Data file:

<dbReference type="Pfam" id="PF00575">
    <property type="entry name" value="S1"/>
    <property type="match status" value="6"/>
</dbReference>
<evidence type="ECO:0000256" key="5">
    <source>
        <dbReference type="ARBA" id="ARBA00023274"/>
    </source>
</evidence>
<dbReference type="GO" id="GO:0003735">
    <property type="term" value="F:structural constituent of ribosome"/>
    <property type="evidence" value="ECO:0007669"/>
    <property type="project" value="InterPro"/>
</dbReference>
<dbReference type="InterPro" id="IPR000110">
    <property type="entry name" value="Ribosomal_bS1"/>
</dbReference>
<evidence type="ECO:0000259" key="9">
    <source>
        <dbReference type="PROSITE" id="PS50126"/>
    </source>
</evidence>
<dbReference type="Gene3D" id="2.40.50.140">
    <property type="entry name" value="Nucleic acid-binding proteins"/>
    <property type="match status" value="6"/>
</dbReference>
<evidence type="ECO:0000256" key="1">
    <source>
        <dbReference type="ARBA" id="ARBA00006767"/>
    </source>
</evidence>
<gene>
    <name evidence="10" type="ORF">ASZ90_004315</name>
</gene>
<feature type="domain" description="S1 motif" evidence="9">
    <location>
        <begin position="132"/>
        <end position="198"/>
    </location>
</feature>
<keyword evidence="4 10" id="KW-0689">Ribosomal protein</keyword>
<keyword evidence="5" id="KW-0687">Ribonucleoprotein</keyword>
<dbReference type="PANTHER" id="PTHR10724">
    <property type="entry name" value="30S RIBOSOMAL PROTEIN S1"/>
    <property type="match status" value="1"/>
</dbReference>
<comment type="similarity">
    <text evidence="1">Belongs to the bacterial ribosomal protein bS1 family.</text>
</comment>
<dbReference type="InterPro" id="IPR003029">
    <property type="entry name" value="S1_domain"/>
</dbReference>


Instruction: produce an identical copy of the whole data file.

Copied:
<dbReference type="Pfam" id="PF00575">
    <property type="entry name" value="S1"/>
    <property type="match status" value="6"/>
</dbReference>
<evidence type="ECO:0000256" key="5">
    <source>
        <dbReference type="ARBA" id="ARBA00023274"/>
    </source>
</evidence>
<dbReference type="GO" id="GO:0003735">
    <property type="term" value="F:structural constituent of ribosome"/>
    <property type="evidence" value="ECO:0007669"/>
    <property type="project" value="InterPro"/>
</dbReference>
<dbReference type="InterPro" id="IPR000110">
    <property type="entry name" value="Ribosomal_bS1"/>
</dbReference>
<evidence type="ECO:0000259" key="9">
    <source>
        <dbReference type="PROSITE" id="PS50126"/>
    </source>
</evidence>
<dbReference type="Gene3D" id="2.40.50.140">
    <property type="entry name" value="Nucleic acid-binding proteins"/>
    <property type="match status" value="6"/>
</dbReference>
<evidence type="ECO:0000256" key="1">
    <source>
        <dbReference type="ARBA" id="ARBA00006767"/>
    </source>
</evidence>
<gene>
    <name evidence="10" type="ORF">ASZ90_004315</name>
</gene>
<feature type="domain" description="S1 motif" evidence="9">
    <location>
        <begin position="132"/>
        <end position="198"/>
    </location>
</feature>
<keyword evidence="4 10" id="KW-0689">Ribosomal protein</keyword>
<keyword evidence="5" id="KW-0687">Ribonucleoprotein</keyword>
<dbReference type="PANTHER" id="PTHR10724">
    <property type="entry name" value="30S RIBOSOMAL PROTEIN S1"/>
    <property type="match status" value="1"/>
</dbReference>
<comment type="similarity">
    <text evidence="1">Belongs to the bacterial ribosomal protein bS1 family.</text>
</comment>
<dbReference type="InterPro" id="IPR003029">
    <property type="entry name" value="S1_domain"/>
</dbReference>